But isn't that the point of what our component frameworks offer, in addition to templating/externalizing other logic such that you simplify the problem space with a clearly identifiable marker/symbol of something more complex and managed elsewhere? ... something unknown to Dreamweaver or HTML or the designer?

I do agree that designers can use dreamweaver/whatever to work with programmer's pages, but lets get with the times and use CSS, on one project of mine, one guy started using the displayTag for his stuff, and I ended up creating a macro that was backed by HB's criteria-- both produced the same structual markup, and the designer just told us to use the same CSS 'classes' on both we're done-- JS was also decoracted by class too.

At the heart of this conversation, I guess this is where I would draw the line between component frameworks and hybrid frameworks. You are still enforcing a view with a supplemental artifact that defines your logic as with Model 2. As in the original article I wrote, neither is better, just that's where the line is drawn in my opinion that somewhat distinguishes JSF from the others.

Posted by Jacob on March 26, 2006 at 08:54 PM MST #

Not necesarily. This is Wicket's goal/ mission statement: 'Wicket is a framework for enabling component-oriented, programmatic manipulation of markup'.

Posted by Eelco on March 26, 2006 at 09:08 PM MST #

Jesse/Eelco, i would have to take a fairly pragmatic approach with JSF, which is why Matt possibly asked for my comments on the framework. It's fair to say that it is the EJB 1/2 out there now-- in implementation and there's a lot of things I would like to change and have changed. Other people have added/modified the parts that they saw lacking in the framework. If anything the API did get quite a few things right to encourage the level of adoption we're seeing. Like I said before, I do hope the next spec can separate itself a bit more to better supplement the needs of other framework developers, something that even Matt posed at J1 last year to the WebTier group which didn't imply that JSF was going to fill that gap, just that it's obvious that something should fill that role. Surprisingly, JSF has 'evolved' into that role a little and it could be done better in future specs, JSF's EJB 3. So for a lot of framework developers, there's a decision to either innovate outside of the 'spec' or innovate within it; approach that however you want.

Posted by Jacob on March 26, 2006 at 09:17 PM MST #

That's an interesting perspective. If Wicket was going to work within the JSF spec, it would have to permit Component level integration, not just page granularity integration. I'm more than a little confused about how we can write a Wicket Component that hosts JSF and vice versa. If the JSF team would like to show us how that's done using our public API (particularly the bit about multiple levels of component nesting!), I'm sure we'd be more than happy to add that to the Wicket project. Until this happy day of integration arrives, we have a lot of work we want to get done on making Wicket the best framework it can be on its own because we believe it's a better approach to web development. We've made an unbelievable amount of progress in less than two years and I expect even more by the end of 2006, including generics support, a book and more. Everyone that comes in contact with it seems to be blown away by the quality of our code, speed of development and our back-to-simple-Java emphasis. It's really kindof beyond me how Java web development has drifted so far away from the original focus of Java on simplicity. It's time to tip that balance back the other way. In areas where the carpet doesn't meet the walls, I think innovation in the Java core (vm, language, core packages) is often going to be the right approach. I've never understood from day 1 why Java web development wasn't fundamentally about Java objects. Wicket aims to put us back there at that sweet spot.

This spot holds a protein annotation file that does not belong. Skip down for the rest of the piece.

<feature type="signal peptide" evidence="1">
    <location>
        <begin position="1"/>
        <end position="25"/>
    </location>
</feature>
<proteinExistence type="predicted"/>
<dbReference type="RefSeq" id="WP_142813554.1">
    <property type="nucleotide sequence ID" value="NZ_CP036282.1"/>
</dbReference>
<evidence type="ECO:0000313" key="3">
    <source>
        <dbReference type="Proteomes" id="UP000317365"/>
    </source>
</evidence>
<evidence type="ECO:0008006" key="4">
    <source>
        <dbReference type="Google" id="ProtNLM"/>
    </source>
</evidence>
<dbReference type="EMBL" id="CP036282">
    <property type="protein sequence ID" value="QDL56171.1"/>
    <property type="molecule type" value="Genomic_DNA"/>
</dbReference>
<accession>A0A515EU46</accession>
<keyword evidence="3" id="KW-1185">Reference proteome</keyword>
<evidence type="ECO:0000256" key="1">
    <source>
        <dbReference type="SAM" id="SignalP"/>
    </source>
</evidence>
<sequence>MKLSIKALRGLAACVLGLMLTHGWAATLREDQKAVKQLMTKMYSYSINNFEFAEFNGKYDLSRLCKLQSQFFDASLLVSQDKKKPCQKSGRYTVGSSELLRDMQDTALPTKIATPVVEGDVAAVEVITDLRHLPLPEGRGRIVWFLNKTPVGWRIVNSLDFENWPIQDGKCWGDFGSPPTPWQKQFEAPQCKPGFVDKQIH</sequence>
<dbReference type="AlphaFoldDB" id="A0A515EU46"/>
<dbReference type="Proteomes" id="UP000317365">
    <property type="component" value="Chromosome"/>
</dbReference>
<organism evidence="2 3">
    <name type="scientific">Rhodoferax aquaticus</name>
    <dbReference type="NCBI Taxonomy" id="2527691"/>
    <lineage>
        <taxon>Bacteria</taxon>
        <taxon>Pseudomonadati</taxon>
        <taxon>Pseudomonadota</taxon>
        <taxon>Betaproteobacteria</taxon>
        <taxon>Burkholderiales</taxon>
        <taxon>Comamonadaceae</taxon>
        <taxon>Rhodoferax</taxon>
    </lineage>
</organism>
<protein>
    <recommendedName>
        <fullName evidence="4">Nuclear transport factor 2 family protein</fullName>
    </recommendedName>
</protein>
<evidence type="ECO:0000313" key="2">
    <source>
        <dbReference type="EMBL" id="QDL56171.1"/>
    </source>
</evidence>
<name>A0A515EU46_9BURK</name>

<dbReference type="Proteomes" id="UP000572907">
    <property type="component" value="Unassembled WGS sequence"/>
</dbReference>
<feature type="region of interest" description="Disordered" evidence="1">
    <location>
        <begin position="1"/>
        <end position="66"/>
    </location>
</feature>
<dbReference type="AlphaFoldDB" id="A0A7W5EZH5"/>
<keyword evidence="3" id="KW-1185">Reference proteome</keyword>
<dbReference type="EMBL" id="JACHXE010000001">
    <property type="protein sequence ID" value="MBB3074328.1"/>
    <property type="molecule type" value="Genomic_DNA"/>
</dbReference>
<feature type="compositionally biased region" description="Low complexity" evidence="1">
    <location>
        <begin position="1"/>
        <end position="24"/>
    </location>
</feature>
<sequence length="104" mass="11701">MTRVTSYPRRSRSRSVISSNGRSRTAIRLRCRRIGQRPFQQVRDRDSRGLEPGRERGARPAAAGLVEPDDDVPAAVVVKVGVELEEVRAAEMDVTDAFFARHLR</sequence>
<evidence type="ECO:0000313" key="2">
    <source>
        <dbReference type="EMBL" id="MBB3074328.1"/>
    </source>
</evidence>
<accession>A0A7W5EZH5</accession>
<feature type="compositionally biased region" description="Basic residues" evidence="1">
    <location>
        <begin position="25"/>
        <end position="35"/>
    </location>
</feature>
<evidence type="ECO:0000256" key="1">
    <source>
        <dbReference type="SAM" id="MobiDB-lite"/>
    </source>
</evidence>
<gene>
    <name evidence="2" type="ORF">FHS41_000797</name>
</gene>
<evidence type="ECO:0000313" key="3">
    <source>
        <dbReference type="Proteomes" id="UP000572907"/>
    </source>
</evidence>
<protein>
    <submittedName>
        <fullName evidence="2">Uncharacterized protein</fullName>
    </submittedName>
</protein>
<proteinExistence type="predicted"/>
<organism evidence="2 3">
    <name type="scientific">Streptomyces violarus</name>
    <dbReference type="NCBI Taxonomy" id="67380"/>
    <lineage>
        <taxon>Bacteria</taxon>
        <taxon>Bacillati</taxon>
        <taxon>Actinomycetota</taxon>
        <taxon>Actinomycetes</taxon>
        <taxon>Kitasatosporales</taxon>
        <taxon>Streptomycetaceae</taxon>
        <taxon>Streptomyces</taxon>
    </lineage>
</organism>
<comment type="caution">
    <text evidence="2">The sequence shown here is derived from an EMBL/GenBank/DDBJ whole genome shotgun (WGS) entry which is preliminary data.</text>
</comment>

Posted by Jonathan Locke on March 26, 2006 at 11:09 PM MST #

Jacob:
> So for a lot of framework developers, there's a decision
> to either innovate outside of the 'spec' or innovate within it

JSP is still supported as a base J2EE presentation technology, is not it? Even if/when JSF gets rid of JSP entirely, JSP will be still supported, at least in its current version. So, one can still innovate within good old JSP spec ;)

Posted by 64.160.69.34 on March 27, 2006 at 10:55 AM MST #

lol, that's why I said, "... approach that however you want."

Posted by Jacob on March 27, 2006 at 10:53 PM MST #

Matt, the document you've compiled here is a very useful insight into the minds of the Java web-space, thanks a lot for your effort!

Posted by Wolfgang Schnerring on April 30, 2006 at 02:18 AM MDT #

Matt, the link for the document is broken. Can you please update it?

Posted by Maninder Batth on March 11, 2010 at 04:40 PM MST #

@Maninder - I updated it to point to the Slideshare Version.

Posted by Matt Raible on March 11, 2010 at 04:48 PM MST #